The knowledge, practices and attitude of nurses towards pain management of neonates in the Western Cape
Dielle, Rachel Epie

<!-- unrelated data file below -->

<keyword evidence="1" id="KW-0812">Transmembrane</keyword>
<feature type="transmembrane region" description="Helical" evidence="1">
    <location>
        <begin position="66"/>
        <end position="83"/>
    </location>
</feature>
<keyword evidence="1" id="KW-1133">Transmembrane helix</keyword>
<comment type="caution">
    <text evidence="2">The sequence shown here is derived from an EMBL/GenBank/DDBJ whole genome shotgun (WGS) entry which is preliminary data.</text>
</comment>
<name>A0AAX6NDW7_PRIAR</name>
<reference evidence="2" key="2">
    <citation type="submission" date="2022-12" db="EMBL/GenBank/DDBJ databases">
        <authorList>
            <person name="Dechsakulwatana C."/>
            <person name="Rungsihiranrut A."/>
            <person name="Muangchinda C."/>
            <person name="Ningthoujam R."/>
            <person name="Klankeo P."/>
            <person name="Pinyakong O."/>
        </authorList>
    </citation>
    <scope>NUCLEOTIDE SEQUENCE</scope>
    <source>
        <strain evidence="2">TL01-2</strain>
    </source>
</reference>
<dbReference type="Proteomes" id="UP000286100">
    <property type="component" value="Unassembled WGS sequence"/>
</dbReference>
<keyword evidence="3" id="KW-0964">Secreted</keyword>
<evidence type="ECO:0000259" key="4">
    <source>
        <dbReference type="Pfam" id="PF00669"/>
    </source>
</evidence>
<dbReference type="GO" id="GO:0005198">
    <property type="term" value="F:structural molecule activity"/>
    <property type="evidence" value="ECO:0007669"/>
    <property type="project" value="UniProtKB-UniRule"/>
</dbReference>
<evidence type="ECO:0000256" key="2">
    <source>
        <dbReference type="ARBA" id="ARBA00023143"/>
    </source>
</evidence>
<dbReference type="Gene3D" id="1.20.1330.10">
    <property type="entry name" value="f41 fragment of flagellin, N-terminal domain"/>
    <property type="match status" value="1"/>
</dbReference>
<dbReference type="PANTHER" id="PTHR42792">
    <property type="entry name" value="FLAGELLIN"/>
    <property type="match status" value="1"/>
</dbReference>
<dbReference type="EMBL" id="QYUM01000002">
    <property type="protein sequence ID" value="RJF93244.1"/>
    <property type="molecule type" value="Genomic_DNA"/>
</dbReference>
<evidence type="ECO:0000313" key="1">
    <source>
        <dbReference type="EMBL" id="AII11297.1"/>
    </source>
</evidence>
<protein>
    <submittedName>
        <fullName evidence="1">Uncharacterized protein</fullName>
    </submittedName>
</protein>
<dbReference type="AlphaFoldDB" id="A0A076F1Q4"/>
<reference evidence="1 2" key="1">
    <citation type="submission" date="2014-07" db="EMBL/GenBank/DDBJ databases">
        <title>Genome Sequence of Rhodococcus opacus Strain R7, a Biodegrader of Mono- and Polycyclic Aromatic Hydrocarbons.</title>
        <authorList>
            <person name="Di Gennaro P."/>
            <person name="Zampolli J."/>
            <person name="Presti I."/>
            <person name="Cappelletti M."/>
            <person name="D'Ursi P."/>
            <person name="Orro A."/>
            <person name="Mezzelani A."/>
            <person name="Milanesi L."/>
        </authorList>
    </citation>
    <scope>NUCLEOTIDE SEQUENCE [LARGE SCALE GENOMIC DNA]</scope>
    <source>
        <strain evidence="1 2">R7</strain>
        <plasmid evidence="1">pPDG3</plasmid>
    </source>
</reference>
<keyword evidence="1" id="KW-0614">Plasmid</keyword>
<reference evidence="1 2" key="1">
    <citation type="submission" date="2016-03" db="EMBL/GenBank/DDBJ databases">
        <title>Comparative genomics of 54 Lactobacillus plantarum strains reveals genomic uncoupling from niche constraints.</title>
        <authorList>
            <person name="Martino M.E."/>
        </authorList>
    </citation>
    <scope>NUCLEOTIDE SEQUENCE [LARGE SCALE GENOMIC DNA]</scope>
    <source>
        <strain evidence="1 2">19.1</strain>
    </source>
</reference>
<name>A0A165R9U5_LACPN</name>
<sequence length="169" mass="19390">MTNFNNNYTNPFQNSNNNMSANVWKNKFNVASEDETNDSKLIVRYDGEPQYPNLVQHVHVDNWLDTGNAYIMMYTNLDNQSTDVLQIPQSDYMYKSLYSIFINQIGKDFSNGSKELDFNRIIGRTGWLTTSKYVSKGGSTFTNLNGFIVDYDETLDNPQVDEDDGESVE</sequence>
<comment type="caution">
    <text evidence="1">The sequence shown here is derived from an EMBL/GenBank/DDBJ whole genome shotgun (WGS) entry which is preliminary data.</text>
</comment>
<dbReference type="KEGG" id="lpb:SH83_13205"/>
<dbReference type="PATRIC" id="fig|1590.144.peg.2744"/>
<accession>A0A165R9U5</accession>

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Aim: To investigate the knowledge, practices, and attitudes, of nurses towards pain management of neonates in Western Cape. Background: Pain is regarded as a sensory modality which is vital for surviving. Effective pain management presents positive patient’s outcome, reduced hospitalisation, and improved developmental milestone. The advancement of modern technology has facilitated the survival of premature and new-born babies in the Neonatal Intensive Care. This advanced technology may however be inflicting excruciating pain on sick neonates during treatment. The sick neonates are exposed to many painful procedures which include venepuncture, lumber puncture, mechanical ventilation, non-invasive ventilation, urine catheterisation, heel prick and many other procedures. If neonatal pain is not managed, it may cause long-term damage to the child’s neural development. This study is aimed to describe the factors of poor nurse management of neonate pain. The findings will be used to recommend pain management guidelines for the neonates receiving treatments in intensive care.